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Bahrain Struggles to Find a Democratic Path

Bahrain backed off a move to dissolve the country's main opposition block on Friday following strong criticism from the Obama administration.

"We would welcome them reversing this particular action, " State Department Spokesman Mark Toner told reporters in Washington.

Altrendo Travels | Atrendo | Getty Images

Bahrain's Justice Ministry filed a case Thursday to disband the country's main opposition block, the Shia-backed al Wefaq and the smaller Islamic Action Society.

The ministry charged the organizations with violations of the constitution and laws of the kingdom, undertaking activities that harmed social peace, national unity and inciting disrespect for constitutional institutions.

The country's state news agency now says the Ministry of Justice will await further investigations into the parties' activities before pursuing a case that would dismantle the organizations.

Al Wefaq spokesman Ibrahim Mattar tells CNBC "This isn't near as harsh an attack as government forces killing four people while they are being held in jail." he says, referring to the deaths of four activists who allegedly died in police custody. "But if they [the government] are calling al Wefaq extremists then they are calling a huge part of the population extremists. The party has a huge support base in Bahrain."

Lawmakers from Al Wefaq, the country's main opposition bloc in Parliament, resigned in protest over the government's crackdown on protestors last month. The organization took a moderate stance during the protests, urging reform and supporting the prospect of a national dialogue. Al Wefaq says it has always complied with Bahraini laws and regulations and that it is still committed to a political solution to Bahrain's crisis.

Behind the scenes observers tell CNBC that efforts toward a national dialogue have been continually derailed by hardliners on both sides. The prospect for any real reform, they say, continues to recede as talk of resuscitating talks has dwindled and the country's Crown Prince, Salman bin Hamad bin Isa Al Khalifa, the man tasked with orchestrating reforms, now taking a much harsher tone towards the opposition movement.

Bahrain's Ambassador the U.S., Houda Nonoo, in a an editorial earlier this week called for tolerance toward Bahrain.

Calling her nation a young democracy, she wrote:

"We must proceed with the National Dialogue that our Crown Prince called for more than seven weeks ago. I am confident that as the protestors see life returning to normal in Bahrain - banks have reopened, students have returned to class and traffic is flowing again - that they will come to the table to make Bahrain stronger than ever."

Back to Business in Bahrain

Tanks and armored vehicles manned by military forces sporting black face masks litter the country's financial district. Security forces with machine guns and plain-clothes police man checkpoints across the country. A government promise that the state of security will end in June remains far from certain.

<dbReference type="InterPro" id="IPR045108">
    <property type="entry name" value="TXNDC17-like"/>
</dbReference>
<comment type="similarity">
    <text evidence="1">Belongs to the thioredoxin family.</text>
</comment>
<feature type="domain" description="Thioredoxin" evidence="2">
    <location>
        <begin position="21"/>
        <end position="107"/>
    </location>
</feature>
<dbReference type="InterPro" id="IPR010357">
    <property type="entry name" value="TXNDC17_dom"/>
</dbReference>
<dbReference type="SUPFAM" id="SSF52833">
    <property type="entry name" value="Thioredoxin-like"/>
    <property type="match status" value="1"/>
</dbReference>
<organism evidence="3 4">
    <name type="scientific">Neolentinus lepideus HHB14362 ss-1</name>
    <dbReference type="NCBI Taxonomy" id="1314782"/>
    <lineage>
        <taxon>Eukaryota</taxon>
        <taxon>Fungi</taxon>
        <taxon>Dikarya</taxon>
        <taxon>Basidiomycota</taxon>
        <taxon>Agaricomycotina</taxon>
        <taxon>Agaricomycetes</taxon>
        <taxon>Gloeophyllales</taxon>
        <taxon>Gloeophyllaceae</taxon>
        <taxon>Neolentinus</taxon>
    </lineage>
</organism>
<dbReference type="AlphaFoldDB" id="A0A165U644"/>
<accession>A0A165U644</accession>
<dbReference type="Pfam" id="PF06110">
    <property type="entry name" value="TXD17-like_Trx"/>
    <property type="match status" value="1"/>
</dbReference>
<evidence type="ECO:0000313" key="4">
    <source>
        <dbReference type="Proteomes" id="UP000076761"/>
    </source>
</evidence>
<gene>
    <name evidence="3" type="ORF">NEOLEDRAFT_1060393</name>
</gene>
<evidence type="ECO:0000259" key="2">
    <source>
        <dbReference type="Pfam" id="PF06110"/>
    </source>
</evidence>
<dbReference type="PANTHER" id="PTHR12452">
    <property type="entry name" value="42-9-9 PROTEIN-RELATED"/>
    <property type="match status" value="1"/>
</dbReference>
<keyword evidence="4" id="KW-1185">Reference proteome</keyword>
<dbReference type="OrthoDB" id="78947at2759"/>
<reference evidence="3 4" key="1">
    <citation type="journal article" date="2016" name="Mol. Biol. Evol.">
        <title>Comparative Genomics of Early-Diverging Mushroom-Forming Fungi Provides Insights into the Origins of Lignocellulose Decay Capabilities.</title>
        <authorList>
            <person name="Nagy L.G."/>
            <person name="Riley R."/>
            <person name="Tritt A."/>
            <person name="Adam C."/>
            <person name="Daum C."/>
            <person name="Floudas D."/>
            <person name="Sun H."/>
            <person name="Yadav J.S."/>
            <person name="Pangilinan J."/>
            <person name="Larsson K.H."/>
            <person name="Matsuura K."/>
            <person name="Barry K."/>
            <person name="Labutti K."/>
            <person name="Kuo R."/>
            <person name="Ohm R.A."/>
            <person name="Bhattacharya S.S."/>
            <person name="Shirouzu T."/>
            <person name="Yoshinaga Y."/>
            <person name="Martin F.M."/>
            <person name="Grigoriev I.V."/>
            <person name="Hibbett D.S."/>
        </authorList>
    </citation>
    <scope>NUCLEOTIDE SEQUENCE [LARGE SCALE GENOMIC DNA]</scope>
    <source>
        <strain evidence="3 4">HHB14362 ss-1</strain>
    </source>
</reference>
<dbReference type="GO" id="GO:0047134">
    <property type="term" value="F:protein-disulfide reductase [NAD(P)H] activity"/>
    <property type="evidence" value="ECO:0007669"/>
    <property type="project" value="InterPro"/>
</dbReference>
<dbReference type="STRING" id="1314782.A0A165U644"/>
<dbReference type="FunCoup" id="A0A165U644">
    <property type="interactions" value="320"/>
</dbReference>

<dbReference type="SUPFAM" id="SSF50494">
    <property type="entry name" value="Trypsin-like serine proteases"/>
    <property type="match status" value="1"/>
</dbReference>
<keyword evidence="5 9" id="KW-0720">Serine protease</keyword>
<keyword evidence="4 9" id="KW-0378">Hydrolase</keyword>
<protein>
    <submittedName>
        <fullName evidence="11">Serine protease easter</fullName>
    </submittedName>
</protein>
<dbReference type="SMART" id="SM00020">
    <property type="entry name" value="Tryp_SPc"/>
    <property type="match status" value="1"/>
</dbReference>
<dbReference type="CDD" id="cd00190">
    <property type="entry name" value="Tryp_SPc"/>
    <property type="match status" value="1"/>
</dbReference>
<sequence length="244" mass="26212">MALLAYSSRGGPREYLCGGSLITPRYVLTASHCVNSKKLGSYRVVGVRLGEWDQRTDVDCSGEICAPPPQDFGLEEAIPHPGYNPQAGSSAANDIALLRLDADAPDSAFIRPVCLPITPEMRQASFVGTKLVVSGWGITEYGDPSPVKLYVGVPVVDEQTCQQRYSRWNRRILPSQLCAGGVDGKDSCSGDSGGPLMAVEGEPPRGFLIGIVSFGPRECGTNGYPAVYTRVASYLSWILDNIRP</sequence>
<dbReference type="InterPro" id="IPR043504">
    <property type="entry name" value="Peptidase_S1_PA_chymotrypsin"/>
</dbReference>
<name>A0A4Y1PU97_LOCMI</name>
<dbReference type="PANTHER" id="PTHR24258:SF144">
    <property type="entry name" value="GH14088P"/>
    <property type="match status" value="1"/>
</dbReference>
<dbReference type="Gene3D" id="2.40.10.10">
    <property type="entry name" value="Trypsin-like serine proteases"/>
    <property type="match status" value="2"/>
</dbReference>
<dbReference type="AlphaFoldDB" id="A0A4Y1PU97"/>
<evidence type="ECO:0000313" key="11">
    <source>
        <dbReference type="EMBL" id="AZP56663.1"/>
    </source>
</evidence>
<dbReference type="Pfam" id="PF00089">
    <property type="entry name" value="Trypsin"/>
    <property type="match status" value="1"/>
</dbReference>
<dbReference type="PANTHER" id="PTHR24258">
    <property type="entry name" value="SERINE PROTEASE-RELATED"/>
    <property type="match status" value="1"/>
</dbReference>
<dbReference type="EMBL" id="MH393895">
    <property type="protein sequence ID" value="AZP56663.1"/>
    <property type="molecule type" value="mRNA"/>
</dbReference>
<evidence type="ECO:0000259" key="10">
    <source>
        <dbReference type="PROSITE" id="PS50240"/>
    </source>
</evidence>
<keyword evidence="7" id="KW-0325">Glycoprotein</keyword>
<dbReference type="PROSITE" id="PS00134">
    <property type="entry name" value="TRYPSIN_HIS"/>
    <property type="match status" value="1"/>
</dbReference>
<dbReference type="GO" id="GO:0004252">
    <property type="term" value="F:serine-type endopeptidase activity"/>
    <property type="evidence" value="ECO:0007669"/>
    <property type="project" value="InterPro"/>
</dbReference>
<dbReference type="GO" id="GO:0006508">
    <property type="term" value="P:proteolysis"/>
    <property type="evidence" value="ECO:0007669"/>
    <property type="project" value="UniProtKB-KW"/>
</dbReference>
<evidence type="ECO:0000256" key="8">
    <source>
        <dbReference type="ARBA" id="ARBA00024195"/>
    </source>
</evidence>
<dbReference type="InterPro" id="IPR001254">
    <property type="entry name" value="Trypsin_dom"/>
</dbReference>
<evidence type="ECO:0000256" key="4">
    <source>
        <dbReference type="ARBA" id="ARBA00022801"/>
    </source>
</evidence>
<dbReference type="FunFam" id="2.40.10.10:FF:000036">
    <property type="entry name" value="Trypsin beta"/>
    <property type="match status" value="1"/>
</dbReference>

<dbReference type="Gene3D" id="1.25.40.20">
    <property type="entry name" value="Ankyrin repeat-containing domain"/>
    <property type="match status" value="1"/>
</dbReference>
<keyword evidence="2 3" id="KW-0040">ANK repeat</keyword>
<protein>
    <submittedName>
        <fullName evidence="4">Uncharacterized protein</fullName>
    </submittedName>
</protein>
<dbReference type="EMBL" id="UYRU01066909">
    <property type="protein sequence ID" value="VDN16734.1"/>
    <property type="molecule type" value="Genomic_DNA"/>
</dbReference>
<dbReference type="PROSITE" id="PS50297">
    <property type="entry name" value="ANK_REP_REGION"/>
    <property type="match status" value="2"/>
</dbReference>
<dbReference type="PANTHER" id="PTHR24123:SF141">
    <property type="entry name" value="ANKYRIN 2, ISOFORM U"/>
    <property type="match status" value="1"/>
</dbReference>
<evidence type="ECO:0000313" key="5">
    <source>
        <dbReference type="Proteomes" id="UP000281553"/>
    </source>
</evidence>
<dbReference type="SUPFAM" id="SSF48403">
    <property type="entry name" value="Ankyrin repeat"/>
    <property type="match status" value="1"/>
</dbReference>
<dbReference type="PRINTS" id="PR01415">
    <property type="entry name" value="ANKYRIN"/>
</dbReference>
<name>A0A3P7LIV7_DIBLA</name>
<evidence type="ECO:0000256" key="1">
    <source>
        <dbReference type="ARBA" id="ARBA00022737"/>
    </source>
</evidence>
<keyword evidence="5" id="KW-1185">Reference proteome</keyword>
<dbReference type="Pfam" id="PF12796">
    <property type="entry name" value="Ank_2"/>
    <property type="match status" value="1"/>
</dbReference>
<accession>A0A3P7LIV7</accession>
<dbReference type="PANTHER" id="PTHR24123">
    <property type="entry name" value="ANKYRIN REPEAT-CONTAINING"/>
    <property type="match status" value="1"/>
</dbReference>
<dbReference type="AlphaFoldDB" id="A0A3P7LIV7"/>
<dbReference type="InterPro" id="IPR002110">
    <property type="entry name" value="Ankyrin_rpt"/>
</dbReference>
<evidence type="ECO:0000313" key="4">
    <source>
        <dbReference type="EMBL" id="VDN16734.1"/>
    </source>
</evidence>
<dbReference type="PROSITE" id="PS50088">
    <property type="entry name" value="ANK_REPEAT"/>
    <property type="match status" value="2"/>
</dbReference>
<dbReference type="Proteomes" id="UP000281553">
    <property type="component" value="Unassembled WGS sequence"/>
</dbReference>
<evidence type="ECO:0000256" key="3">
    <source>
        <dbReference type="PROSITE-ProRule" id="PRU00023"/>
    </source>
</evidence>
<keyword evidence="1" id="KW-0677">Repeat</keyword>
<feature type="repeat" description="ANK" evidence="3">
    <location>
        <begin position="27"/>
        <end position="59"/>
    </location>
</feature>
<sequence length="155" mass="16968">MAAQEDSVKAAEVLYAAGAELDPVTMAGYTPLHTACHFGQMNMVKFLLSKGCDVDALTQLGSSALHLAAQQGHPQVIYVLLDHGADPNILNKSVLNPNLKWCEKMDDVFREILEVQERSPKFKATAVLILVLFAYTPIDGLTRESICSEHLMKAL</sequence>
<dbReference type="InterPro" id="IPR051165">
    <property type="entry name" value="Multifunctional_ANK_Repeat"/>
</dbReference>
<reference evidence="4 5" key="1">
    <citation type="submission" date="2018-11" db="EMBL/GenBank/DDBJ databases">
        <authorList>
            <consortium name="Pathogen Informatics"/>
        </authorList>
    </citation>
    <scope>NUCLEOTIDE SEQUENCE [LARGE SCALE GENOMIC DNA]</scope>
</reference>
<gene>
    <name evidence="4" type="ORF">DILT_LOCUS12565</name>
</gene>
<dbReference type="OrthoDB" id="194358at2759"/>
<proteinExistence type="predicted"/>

According to one Shia protestor "we feel our spirit has been broken ... we come home at night and are prisoners in our homes. This is not sustainable. If I could get out of the country I would. This could go on for years.”

Prominent expat business leaders, however, speaking again on condition of anonymity, tell CNBC a different story.

"This is not America, this is not the West," a business woman says. "These protestors were out of control and did their utmost to destroy Bahrain's future as a business hub. No one felt safe to leave their homes during the demonstrations. It's unfortunate that the media failed to get this side of the story."

Though the Central Bank tells CNBC that no major international banks located in Bahrain have given any indication that that they are planning to leave the Kingdom, the introduction of GCC forces in March and the subsequent state of national security with its curfews, checkpoints and rumors of violence continues to raise red flags for financial institutions.

"Disruption to the free and secure movement of people - especially business people - has changed the nature of the game, "one prominent CEO based in Bahrain tells CNBC. "The risk of detention without charge is enough to drive all sections of the community below-ground."

While the country's rulers frame the current crisis as an Iranian-backed Shia attack on the state, Bahrain's expatriate community as a whole has stayed out of the fray, with many business community leaders acknowledging to CNBC that they don't know what will happen next.

One longtime resident who prefers to remain anonymous for safety reasons tells CNBC that the situation is no longer a question of politics but of humanitarian crisis.

"For most Bahrainis, this is nothing short of a police state. In the month since Saudi-led GCC forces crossed into Bahrain, opposition leaders, prominent businessmen, human rights activists and journalists have all been targeted. Disappearances and arrests have become the norm. Like Germany in the late 1930s, it has become not a question of if they will come for you but when."

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